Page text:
It's time for a quick look at the board itself. NVIDIA specifies a Micro-ATX layout for the GeForce 9300 series and this is what ASUS has decided to produce the board on. The PCB is the same dark brown/black that we have seen across their high-end boards.
On the layout side of things, ASUS has done a good job of keeping the cable clutter to a minimum. On the right hand side of the board are all the major and large cables. At the top right is a black FDD connector and just below it is the 24-pin ATX power connector. Both of these connectors are located behind the four DDR2 memory slots. Below the power connector is a single red IDE connector which is rotated on its side to help keep the cables out of the way of the onboard devices as well as add-on cards. A large graphics card would run afoul of the IDE cable if it was upright. On the bottom of the board at the right hand side, just beside the case switch/LED panel header are five SATA ports; these ports are run off the MCP. The sixth port is diverted to the rear I/O for a single eSATA port.
The 4-pin power connector that is responsible for supplying the CPU with power is located on the top left of the board, behind the PS/2 & USB combo tower. This is the optimal layout as Micro-ATX cases are not very forgiving when it comes to extra space.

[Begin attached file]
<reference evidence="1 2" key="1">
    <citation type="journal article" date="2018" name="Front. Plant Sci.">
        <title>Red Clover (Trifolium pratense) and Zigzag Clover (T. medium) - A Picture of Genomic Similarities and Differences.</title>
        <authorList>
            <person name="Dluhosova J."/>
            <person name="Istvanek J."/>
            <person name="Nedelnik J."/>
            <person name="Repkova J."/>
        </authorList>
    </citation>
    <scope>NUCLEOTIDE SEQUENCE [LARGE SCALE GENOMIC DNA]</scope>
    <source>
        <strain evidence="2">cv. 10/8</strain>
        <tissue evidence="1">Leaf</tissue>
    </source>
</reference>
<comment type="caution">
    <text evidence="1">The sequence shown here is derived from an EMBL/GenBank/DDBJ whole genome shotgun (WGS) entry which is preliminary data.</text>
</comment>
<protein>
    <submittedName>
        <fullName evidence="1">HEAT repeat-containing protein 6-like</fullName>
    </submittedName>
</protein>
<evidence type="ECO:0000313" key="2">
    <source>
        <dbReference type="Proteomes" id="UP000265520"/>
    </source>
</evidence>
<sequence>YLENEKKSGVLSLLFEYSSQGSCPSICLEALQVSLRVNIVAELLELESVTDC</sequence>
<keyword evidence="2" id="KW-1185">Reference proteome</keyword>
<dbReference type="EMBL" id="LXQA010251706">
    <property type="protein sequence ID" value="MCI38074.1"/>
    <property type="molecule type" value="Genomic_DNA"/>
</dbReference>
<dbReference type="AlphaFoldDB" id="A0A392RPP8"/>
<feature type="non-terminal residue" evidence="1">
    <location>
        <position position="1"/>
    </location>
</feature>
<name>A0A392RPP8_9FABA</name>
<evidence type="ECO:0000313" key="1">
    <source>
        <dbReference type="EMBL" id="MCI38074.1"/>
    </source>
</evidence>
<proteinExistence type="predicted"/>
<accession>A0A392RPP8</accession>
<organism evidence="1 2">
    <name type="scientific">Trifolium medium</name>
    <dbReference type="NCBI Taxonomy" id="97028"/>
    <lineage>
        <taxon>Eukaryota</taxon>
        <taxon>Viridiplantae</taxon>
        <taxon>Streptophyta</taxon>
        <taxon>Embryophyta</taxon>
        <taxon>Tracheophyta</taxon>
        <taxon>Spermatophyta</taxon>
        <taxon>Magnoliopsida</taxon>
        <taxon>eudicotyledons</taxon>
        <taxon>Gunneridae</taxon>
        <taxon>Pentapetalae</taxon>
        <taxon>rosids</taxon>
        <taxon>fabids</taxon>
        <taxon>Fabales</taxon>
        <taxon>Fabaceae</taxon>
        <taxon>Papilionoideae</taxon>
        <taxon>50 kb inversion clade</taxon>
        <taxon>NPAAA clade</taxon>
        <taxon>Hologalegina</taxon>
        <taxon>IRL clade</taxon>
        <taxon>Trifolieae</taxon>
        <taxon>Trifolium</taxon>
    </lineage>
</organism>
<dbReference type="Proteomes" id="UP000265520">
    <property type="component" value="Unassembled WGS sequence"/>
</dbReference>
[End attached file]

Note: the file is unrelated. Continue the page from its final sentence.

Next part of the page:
Moving along, we now come to the CPU area. ASUS has done a good job of keeping the CPU clear of high rise components to help air the installation of large heatsinks. This is however a bit redundant as this board is most likely to find its way into a Micro-ATX case or even a HTPC case which have space constraints. The CPU is fed its power through a 4-phase voltage regulation system which is run by ASUS' own EPU-4 engine.
Moving along, it's time to take a look at the rear I/O ports. ASUS has a fantastic arrangement here. First off, there are a total of four video output options. These include a single RGB port and a DVI port for output to monitors as well as two digital ports; firstly the HDMI port which we are familiar with quite intimately and also making an appearance is the new DisplayPort which has recently been added for output to digital monitors and home theatre systems. Why a new port is needed is beyond me as HDMI seems to be doing its job quite nicely.
As for digital audio, we have a single Toslink S/PDIF port resident. For media connections we have a single eSATA port for connection to external HDDs along with USB 2.0. There are no FireWire ports on this board, which is disappointing as FireWire is the chosen interface for digital video cameras.
Now it's finally onto the expansion slots and additional chipsets that the board comes with. Thanks to the abundance of PCI Express lanes that the GeForce 9300 is equipped with, ASUS has given the board a single PCI Express x16 slot for graphics cards as well as one PCI Express x1 slot and two PCI slots. There are no additional chipsets as the MCP has its own Gigabit Ethernet controller, HD audio and enough SATA and PATA ports.